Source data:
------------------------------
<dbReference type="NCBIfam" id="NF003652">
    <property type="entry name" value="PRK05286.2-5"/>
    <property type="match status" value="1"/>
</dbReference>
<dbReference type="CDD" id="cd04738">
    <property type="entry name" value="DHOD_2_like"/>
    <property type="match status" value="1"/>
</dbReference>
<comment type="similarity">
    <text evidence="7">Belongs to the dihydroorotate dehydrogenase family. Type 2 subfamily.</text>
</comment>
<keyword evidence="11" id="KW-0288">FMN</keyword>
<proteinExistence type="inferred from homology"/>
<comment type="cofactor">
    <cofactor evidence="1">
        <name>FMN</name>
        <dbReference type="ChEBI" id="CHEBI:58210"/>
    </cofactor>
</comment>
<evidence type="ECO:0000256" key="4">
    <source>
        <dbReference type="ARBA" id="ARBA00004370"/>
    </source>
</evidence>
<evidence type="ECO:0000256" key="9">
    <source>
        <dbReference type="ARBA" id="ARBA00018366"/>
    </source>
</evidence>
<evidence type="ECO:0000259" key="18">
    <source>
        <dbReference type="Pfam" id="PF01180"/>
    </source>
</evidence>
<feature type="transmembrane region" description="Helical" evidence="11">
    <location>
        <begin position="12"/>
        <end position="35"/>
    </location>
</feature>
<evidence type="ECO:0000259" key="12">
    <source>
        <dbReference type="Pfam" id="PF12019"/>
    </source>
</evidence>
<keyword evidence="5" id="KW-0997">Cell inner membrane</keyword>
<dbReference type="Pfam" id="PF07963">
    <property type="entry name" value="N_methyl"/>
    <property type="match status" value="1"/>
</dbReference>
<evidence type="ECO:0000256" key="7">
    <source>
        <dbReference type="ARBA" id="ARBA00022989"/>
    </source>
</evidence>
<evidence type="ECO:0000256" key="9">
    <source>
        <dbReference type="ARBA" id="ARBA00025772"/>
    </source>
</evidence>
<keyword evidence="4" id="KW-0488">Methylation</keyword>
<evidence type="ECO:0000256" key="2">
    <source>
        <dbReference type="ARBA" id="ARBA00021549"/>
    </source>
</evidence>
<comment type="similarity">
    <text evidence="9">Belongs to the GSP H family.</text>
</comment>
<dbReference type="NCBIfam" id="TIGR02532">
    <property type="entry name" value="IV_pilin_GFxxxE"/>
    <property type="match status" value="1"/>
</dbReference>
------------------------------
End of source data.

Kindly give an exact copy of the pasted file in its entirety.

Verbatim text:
<dbReference type="NCBIfam" id="NF003652">
    <property type="entry name" value="PRK05286.2-5"/>
    <property type="match status" value="1"/>
</dbReference>
<dbReference type="CDD" id="cd04738">
    <property type="entry name" value="DHOD_2_like"/>
    <property type="match status" value="1"/>
</dbReference>
<comment type="similarity">
    <text evidence="7">Belongs to the dihydroorotate dehydrogenase family. Type 2 subfamily.</text>
</comment>
<keyword evidence="11" id="KW-0288">FMN</keyword>
<proteinExistence type="inferred from homology"/>
<comment type="cofactor">
    <cofactor evidence="1">
        <name>FMN</name>
        <dbReference type="ChEBI" id="CHEBI:58210"/>
    </cofactor>
</comment>
<evidence type="ECO:0000256" key="4">
    <source>
        <dbReference type="ARBA" id="ARBA00004370"/>
    </source>
</evidence>
<evidence type="ECO:0000256" key="9">
    <source>
        <dbReference type="ARBA" id="ARBA00018366"/>
    </source>
</evidence>
<evidence type="ECO:0000259" key="18">
    <source>
        <dbReference type="Pfam" id="PF01180"/>
    </source>
</evidence>
<feature type="transmembrane region" description="Helical" evidence="11">
    <location>
        <begin position="12"/>
        <end position="35"/>
    </location>
</feature>
<evidence type="ECO:0000259" key="12">
    <source>
        <dbReference type="Pfam" id="PF12019"/>
    </source>
</evidence>
<keyword evidence="5" id="KW-0997">Cell inner membrane</keyword>
<dbReference type="Pfam" id="PF07963">
    <property type="entry name" value="N_methyl"/>
    <property type="match status" value="1"/>
</dbReference>
<evidence type="ECO:0000256" key="7">
    <source>
        <dbReference type="ARBA" id="ARBA00022989"/>
    </source>
</evidence>
<evidence type="ECO:0000256" key="9">
    <source>
        <dbReference type="ARBA" id="ARBA00025772"/>
    </source>
</evidence>
<keyword evidence="4" id="KW-0488">Methylation</keyword>
<evidence type="ECO:0000256" key="2">
    <source>
        <dbReference type="ARBA" id="ARBA00021549"/>
    </source>
</evidence>
<comment type="similarity">
    <text evidence="9">Belongs to the GSP H family.</text>
</comment>
<dbReference type="NCBIfam" id="TIGR02532">
    <property type="entry name" value="IV_pilin_GFxxxE"/>
    <property type="match status" value="1"/>
</dbReference>